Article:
Tuesday, February 2, 2016

In Our Corner: Slater Fletcher - Part I: Completing the Aloha Triple

by Nick Mathers

This past fall, EC team member Slater Fletcher completed what Gordo termed “The Aloha Triple” -- the trifecta of triathlon world championships in Hawaii: Ironman in Kona, Xterra in Maui and Ultraman back on the Big Island.

We took some time to chat with Slater about his approach to training for these three huge races essentially run back to back.



Endurance Corner: What were your goals for each event?

Slater Fletcher: For Kona, I had a similar approach as I did for my first IM at St. George. With this being my first year, Gordo recommended that I just go, race well and have a fun. I was perfectly happy with that as the objective.

With Xterra, I wanted to go as hard as I could. That's really my overall strategy for every race, but the level of intensity is so much higher for the shorter race.

Ultraman was exciting because it was such an unknown. I didn't have any major goals other than to have the best race possible.

Obviously, each race was important. The initial priority was Kona, in part because it was first, but also because it's the biggest in terms of qualifying. That said, I took each race as a standalone event. When I was racing Kona, I was only thinking about the race in the moment. When I was at Xterra, I wasn't thinking about Ultraman.

EC: What was your basic training block like going into Kona? Do you think it was different because of Xterra and Ultraman so soon after Ironman Worlds?

SF: The training was different than I expected, but not because of the other two races. In the early summer I made the mistake of getting stuck on numbers and trying to do more based off of the numbers alone. I also did not take a mid-season break so I was continually increasing my volume throughout the year. In July, I began to overextend myself. Then I pulled back and raced an adventure race where we were challenging for the win. That mid-summer volume and then the intensity from the adventure race left me shelled for a little while.

In working with Gordo, I scaled things back to recover appropriately. So, to get back to your question, I thought the original plan for Kona was going to call for a lot of big week training. I seem to really tolerate and enjoy the longer, slower efforts. I could ride my bike everyday and be completely happy. Gordo recommended a plan that took me a little out of my comfort zone -- it had less overall volume, but the work rate was higher.

So I didn’t do the amount of huge volume work that I thought I was going to be doing. Going into Kona, I was running more, but my overall riding volume was down. But the work on the bike was higher intensity -- not max efforts, but work above steady.

For example, Gordo had me doing Tuesday and Thursday as key workouts. I could ride my bike on Wednesday if I felt up to it, but the priority was nailing those key workouts.

EC: With your work schedule, you mentioned that you didn’t follow a set schedule in the past; instead you would be given key workouts to complete in a week and you’d slot them in when you could. Did that change leading into Kona?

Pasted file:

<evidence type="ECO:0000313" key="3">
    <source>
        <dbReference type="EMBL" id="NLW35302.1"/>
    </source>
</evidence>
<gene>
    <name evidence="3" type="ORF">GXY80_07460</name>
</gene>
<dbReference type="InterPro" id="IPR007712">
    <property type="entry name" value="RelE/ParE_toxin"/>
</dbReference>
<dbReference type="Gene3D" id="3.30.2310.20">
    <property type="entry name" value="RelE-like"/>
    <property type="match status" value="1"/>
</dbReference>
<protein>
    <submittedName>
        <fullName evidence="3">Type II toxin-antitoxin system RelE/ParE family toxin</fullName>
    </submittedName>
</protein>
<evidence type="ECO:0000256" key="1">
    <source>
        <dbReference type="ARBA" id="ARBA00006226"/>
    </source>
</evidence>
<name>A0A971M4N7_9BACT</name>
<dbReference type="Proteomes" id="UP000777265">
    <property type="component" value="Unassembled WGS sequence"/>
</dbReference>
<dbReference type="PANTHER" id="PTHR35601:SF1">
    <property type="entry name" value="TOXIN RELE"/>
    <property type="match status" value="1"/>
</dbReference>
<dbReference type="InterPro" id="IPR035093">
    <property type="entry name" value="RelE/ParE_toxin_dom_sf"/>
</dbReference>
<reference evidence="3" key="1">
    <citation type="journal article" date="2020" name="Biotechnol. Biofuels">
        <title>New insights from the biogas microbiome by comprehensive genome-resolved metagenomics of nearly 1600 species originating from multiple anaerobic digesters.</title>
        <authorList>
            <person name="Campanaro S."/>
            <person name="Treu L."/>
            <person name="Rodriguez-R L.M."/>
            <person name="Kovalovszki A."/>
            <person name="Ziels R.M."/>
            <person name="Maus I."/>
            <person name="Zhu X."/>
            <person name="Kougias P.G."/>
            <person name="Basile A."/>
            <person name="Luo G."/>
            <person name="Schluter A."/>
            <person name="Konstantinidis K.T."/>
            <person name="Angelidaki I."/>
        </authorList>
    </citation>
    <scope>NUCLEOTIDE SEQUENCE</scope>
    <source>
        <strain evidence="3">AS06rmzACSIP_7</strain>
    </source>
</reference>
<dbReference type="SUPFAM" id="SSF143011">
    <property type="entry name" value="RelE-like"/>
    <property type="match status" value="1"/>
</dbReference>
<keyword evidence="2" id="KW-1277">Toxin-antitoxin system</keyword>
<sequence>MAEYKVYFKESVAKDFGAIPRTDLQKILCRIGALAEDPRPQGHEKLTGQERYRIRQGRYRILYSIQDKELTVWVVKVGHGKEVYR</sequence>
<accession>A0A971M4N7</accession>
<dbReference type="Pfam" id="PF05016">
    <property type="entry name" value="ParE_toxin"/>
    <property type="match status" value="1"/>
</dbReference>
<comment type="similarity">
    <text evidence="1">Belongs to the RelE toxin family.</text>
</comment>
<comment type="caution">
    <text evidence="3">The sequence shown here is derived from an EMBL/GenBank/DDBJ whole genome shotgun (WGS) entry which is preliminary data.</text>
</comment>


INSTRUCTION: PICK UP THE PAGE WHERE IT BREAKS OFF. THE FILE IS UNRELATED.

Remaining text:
SF: I started following a more concrete plan overall, although I had to move some things around when there were work conflicts. There was one key block of about two weeks where Gordo told me, “For this short window, don’t change the schedule, change your life.”

That stuck in my head and it was a huge perspective change to get me focused. I was able to reprioritize everything so I could make sure I did the work I needed to do to set me up to have the race I wanted to have.  

EC: When did you start thinking about each next race? How did you approach your training post Kona?

SF: For Xterra, I took a few days easy after Kona, but I was surprised how quickly I bounced back. Gordo and I had talked and it was obvious that there weren’t going to be any fitness gains to be made between Kona and Xterra. So, I just took it easy and when I felt ready a few days after the race I started doing some short, higher effort work to focus on my high end and prepare mentally for the intensity of Xterra.  I knew I would have the endurance for a three hour race and I felt recovered, so I just had to prepare my mind to suffer at an intensity that I was not used to racing at -- sometimes the short races are all between the ears too.

Once Xterra was over, it was just, “Well, it’s only Ultraman now.” And it was fun training for that.

With Ultraman, I feel that that training that I couldn’t do before Kona I was finally able to do. I bounced back much faster after Xterra Worlds than after Kona and I had an extra two weeks before Ultraman. That allowed me to get in one solid block before flying back to the big island to race again.

EC: What's your perspective on each of the races?

Ironman
SF: It's easy to see why it's a world class event. Everyone is just ready to rock. It's such an amazing experience.

Xterra
SF: Xterra is just so intense. I blew up tremendously in the last part of the run -- falling down, not remembering the finish, ending up in a wheelchair.

It gave me confidence for Ultraman. I have a real hard time with the short, intense races. I’m much better suited for the long stuff. A race like Xterra is so hard for me and being able to push through when things went way offtrack was a big mental positive.

Ultraman
SF: Big picture, it was exciting. In many ways it didn’t feel like a three day race. It went by so fast. It was everything I like about adventure racing and triathlon and long events combined. It was such a team effort.

Part II of our interview with Slater will be available in the coming days and includes more on his training and his experience at Ultraman. You can read Slater's Kona and Ultraman race reports on his blog at SlaterFletcher.com.

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